To All The Netflix Originals That Disappointed Me Before
August 29, 2018
Rom-coms play a large part in our cultural media. They’re cute and light-hearted, and always there for a pick-me-up with their typical cliche romances and perfectly-placed humor.
“To All the Boys I’ve Loved Before” is a coming-to-age rom-com that was released on Netflix on Aug 17. The film follows the story of high school junior Lara Jean Covey, played by Lana Condor, having to deal with the aftermath of her love letters being sent to its recipients, all of whom she had crushed on before.
The movie adaptation, the original novel and sequels written by Asian-American author Jenny Han, is very cutesy, weaving the cliche “fake dating” trope between the two main protagonists, Lara Jean and Peter Kavinsky, played by Noah Centineo. It first tells the tale of how Lara Jean, as a mechanism to get over her crushes, writes a love letter addressed to each of them then hides them in a box.
As cliche rom-coms go, Lara Jean eventually gets her happy ending and she and Peter actually stop fake dating and start real dating by the end of the movie.
Compared to the film adaptation, that ending of Peter and Lara Jean actually getting together seriously doesn’t happen until the beginning of the sequel, “P.S. I Still Love You” so originally, the story ends with a cliffhanger.
Another change from the book to the movie is the role of Josh Sanderson, played by Israel Broussard. Both medias keep the concept of Josh as Lara Jean’s cute boy-next-door crush but the movie downplays his role a bit more.
In the novel, he makes more appearances than we’ve seen from the film. His role in the novel is actually quite larger and the movie leaves out his confession of mutual attraction to Lara Jean and how he kisses her, quite visibly upsetting his ex-girlfriend and Lara Jean’s older sister, Margo, played by Janel Parrish.
The mystery of how the letters got out was also changed from paper to movie screen.
In the book, it was never revealed as to who or how exactly the letters got out so it was up to the readers to decide what exactly happened for the letters, and therefore Lara Jean, to be exposed. In the film, it was clearly shown that Lara Jean’s younger sister Kitty, played by Anna Cathcart, is the one responsible for sending all the letters.
The release and subsequent success of this film also opens new doors for representation in the media, especially in the film industry where so many people consume the material.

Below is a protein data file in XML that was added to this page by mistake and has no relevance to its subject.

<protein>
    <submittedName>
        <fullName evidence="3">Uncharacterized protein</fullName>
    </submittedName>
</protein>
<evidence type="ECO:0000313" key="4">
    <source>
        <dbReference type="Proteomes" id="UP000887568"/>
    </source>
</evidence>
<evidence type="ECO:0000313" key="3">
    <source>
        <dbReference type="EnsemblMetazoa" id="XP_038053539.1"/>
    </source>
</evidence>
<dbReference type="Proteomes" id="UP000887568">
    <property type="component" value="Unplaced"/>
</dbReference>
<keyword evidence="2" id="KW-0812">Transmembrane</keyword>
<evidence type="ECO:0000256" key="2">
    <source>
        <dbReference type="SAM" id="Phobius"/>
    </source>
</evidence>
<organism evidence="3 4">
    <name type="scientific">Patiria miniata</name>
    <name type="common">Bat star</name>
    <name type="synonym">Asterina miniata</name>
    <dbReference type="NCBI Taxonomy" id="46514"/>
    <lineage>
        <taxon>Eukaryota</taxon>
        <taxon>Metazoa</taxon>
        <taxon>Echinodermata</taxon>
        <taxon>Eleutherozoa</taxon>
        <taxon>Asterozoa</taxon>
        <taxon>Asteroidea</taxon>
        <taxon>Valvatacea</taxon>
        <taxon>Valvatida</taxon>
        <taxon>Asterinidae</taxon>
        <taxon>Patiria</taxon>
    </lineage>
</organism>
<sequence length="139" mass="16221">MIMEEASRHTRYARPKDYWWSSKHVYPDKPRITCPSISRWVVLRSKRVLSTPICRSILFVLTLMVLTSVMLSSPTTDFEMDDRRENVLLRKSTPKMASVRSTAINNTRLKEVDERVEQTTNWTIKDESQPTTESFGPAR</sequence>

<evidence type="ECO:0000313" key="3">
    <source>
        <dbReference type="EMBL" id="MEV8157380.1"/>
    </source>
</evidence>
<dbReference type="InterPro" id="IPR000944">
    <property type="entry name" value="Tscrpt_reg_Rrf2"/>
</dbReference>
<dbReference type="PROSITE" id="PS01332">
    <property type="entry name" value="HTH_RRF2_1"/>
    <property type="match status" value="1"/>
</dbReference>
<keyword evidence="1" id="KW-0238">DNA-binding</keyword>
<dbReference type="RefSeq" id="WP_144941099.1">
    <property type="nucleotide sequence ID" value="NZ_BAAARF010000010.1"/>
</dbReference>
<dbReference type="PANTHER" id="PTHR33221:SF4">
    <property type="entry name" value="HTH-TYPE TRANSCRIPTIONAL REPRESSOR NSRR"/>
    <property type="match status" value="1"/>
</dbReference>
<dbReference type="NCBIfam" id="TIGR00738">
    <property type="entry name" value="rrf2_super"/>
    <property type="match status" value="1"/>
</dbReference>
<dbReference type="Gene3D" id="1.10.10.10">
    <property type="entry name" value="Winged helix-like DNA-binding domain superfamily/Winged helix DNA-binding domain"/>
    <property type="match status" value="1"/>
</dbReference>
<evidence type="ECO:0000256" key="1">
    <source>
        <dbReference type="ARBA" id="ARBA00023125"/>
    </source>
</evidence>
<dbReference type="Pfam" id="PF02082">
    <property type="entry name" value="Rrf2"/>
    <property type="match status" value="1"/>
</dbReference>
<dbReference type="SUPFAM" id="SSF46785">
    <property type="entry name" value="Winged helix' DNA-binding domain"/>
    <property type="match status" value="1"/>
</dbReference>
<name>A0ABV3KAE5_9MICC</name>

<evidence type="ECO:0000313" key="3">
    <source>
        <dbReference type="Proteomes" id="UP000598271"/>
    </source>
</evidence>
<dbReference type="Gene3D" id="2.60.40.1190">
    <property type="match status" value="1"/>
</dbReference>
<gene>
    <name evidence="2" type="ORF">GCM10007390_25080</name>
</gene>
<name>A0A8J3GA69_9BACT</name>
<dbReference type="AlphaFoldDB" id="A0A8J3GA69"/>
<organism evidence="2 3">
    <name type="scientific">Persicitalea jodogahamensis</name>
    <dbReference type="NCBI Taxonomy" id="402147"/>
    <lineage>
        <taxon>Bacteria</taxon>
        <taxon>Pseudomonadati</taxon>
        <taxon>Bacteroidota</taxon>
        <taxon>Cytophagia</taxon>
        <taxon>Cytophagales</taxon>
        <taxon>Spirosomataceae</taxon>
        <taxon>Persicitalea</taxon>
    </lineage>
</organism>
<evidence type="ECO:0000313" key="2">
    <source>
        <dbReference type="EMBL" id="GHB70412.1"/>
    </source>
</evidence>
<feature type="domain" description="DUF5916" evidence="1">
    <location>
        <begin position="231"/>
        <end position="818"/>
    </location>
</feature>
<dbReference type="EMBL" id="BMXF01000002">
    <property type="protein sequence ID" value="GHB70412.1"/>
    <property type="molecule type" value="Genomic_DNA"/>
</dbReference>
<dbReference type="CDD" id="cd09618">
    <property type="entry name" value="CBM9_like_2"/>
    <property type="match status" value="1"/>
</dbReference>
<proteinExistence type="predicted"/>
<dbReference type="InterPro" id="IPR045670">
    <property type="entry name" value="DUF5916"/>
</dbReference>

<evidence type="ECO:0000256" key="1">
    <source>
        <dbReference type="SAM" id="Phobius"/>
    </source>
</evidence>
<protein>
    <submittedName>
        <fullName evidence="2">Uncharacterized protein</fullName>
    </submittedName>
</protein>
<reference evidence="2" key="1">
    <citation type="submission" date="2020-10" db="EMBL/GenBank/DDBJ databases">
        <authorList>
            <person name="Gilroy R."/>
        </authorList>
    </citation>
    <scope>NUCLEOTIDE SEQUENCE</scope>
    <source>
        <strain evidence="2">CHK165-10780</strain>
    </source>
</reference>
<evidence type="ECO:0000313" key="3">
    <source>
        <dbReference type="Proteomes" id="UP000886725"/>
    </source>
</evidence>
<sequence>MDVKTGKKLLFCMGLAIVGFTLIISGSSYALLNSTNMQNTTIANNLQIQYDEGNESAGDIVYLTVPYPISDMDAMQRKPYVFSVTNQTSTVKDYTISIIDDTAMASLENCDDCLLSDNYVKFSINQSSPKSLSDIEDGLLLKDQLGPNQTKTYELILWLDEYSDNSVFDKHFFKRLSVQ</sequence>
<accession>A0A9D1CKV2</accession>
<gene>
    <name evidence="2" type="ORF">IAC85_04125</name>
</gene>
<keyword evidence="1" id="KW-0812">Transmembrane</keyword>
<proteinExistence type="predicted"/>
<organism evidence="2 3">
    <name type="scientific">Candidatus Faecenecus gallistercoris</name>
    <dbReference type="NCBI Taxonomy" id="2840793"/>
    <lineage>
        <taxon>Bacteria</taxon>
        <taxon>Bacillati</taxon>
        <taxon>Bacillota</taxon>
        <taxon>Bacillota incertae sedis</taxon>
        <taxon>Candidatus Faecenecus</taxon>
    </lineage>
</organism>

With a female Asian-American lead in a coming-to-age light-hearted film, it allows for big-shot directors and producers to see that a diverse cast and lead can bring in more viewers, and therefore more money.
The same concept with the success of Marvel’s “Black Panther” and DC’s “Wonder Woman” applies. People want to see a more diverse casting, want to see more representation because it shows that not only caucasians exist in those worlds.
And disappointingly, but not surprisingly, plans for a movie adaptation had started years ago but had only taken so long because producers would refuse author Jenny Han’s insistence that the the lead protagonist be portrayed by an actual Asian-American. The film had taken so long to find a production company just because most producers had lost interest once Han expressed the need for her character to not be whitewashed.
With “To All the Boys I’ve Loved Before” coming out the same week as another Asian-lead blockbuster, “Crazy Rich Asians”, it’s easy to forget just how devoid we are of movies that actually portray Asians in roles that aren’t ninjas, high-end syndicate leaders, tech-savvy villains or sidekicks, and insanely smart mad scientists. It’s hard to find a western movie without those tropes assigned to Asian actors or have an Asian actor actually play an Asian role (yes, I’m looking at you Scarlett Johansson).
Representation among the young generations is important and with the successes of “Love, Simon” and this film, it’s easy to forget how much we were lacking of it.
“To All the Boys I’ve Loved Before” was a beautifully crafted and rightfully cringey teen movie meant to showcase the absolute humility and beauty of teenage crushes with a phenomenal Asian lead and it’s a definite positive step to more movies like it.
My name is Audrey Serrano and I am the Newspaper Copy Chief for the 2018-2019 school year! During a free-time, I love writing fiction and playing around...